With COVID-19 infections rising rapidly in the county and across the country, Jefferson County health officials are recommending a return to wearing face masks in public spaces to help limit the …
With COVID-19 infections rising rapidly in the county and across the country, Jefferson County health officials are recommending a return to wearing face masks in public spaces to help limit the spread of coronavirus.
“We are seeing cases rising nationwide,” Jefferson County Public Health Officer Dr. Allison Berry told county commissioners Monday.
Cases have increased by
172 percent nationwide, and there has been a 57 percent increase in hospitalizations.
The amount of deaths attributed to COVID-19 has also risen, by
In Washington state, the infection rate has gone up 133 percent, Berry said.
Ten new infections were reported over the weekend in Jefferson County, Berry said, and the total number of cases was 493 Monday.
“We have five new cases since that number was calculated,” she added. “We anticipate that number is going to go up more in the next few days.”
The masking recommendation will include those who are vaccinated but are gathering in public spaces.
People who have not gotten vaccinated are largely the reason for the increase in infections.
As people who have been vaccinated return to pre-pandemic activities without face masks, the unvaccinated have done the same.
“New cases of COVID-19 are driven primarily by unvaccinated people who are gathering indoors unmasked,” Berry said.
Berry said the need for masking will extend to schools in the fall, with students wearing masks with the return of in-person, on-site learning.
Masks are vital because there are only a few tools available to stem the spread of COVID-19; vaccines, masking, and lockdowns.
“So we have to lean on the first two,” Berry said.
“It’s the least economically devastating option we can do to get numbers under control,” she added. “I know it’s a change but we’ve done it before.”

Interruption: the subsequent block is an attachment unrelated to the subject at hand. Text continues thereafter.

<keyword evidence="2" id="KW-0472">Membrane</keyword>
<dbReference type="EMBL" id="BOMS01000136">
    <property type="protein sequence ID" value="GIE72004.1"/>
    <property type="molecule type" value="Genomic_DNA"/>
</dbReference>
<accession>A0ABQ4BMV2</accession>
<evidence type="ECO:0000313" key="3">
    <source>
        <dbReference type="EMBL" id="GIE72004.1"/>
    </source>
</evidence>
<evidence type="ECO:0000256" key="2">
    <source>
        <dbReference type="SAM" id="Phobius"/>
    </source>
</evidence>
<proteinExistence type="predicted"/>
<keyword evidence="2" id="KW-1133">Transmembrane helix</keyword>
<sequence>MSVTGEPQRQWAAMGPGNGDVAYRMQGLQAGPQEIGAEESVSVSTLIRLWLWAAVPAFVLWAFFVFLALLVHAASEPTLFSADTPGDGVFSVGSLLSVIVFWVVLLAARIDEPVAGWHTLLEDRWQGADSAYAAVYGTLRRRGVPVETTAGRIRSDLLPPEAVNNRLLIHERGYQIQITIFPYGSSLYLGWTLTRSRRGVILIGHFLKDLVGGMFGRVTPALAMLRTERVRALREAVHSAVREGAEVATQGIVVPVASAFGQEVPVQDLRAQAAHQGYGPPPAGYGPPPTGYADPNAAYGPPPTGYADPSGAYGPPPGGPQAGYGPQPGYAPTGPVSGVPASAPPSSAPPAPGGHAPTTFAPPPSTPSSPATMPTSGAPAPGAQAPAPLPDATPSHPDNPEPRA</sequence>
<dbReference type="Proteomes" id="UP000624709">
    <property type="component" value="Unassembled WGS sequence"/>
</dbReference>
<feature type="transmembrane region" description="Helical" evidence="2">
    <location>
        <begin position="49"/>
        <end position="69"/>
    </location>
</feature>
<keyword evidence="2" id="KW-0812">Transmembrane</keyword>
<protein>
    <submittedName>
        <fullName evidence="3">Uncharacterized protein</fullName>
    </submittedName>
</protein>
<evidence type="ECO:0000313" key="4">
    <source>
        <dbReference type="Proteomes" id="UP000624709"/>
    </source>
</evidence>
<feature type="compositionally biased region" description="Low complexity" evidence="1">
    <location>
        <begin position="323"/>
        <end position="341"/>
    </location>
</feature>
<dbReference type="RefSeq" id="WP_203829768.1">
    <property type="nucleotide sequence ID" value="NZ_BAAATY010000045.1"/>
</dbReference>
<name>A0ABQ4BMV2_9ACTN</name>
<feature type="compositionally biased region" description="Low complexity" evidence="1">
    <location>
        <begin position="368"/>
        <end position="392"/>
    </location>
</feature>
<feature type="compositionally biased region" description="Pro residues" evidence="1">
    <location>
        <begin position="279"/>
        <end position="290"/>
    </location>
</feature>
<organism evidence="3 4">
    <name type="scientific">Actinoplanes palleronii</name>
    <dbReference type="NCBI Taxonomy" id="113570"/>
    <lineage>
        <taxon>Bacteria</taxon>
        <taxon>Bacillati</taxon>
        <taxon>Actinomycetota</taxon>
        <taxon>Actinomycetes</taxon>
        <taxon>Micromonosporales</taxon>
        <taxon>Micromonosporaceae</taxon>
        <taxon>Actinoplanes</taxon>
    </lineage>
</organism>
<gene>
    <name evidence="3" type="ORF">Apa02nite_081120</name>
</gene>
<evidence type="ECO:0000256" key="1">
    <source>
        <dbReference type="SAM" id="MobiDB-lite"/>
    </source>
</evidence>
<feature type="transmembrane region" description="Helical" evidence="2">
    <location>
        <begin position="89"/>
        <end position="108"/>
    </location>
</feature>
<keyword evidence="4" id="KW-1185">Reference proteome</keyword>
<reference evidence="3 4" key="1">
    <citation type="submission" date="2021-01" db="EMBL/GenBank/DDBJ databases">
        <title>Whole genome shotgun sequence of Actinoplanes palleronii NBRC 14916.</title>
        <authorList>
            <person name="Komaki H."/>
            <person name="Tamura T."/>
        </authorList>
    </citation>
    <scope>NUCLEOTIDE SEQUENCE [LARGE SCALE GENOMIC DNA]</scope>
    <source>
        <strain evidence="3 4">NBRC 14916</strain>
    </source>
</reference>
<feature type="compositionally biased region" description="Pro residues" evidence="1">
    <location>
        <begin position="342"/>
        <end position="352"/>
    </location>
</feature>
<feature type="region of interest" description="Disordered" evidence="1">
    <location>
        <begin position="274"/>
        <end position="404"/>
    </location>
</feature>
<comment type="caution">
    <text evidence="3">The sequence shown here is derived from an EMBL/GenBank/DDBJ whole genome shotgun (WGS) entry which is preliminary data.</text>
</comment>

Dr. Tom Locke, the county’s deputy public health officer, agreed.
“The status quo is not working,” Locke said.
The societal norm needs to go back to wearing masks, he said, unless businesses and other places where people gather indoors take steps to verify people’s vaccination status.
“The main thing I would add and what people really need to understand the Delta variant is a real game-changer in our management of the pandemic,” Locke said.
“The more we find out about this virus the more worrisome it becomes,” he added.
One study showed the viral loads for the Delta variant were a thousand times greater than earlier forms of coronavirus.
People are also becoming infectious sooner; four days instead of six days.
Locke said there will be more talk in the weeks ahead about mandates for getting vaccinated, as well as the continued verification of one’s vaccination status.
“Things are going to be changing,” Locke said.
Health officials had been hoping for a summertime lull in infections, he added.
“But it’s not happening,” Locke said.
“If we don’t do something now, they will go up even more rapidly,” he said of COVID-related case counts.
Commissioners wondered what changes the county should make to safeguard workers and visitors to the county courthouse.
People entering the building must currently show a vaccination card or sign a form attesting they have been vaccinated.
Commissioner Kate Dean said officials would talk later in depth about how any COVID-related restrictions would be implemented.
“A big ship turns slowly,” Dean said.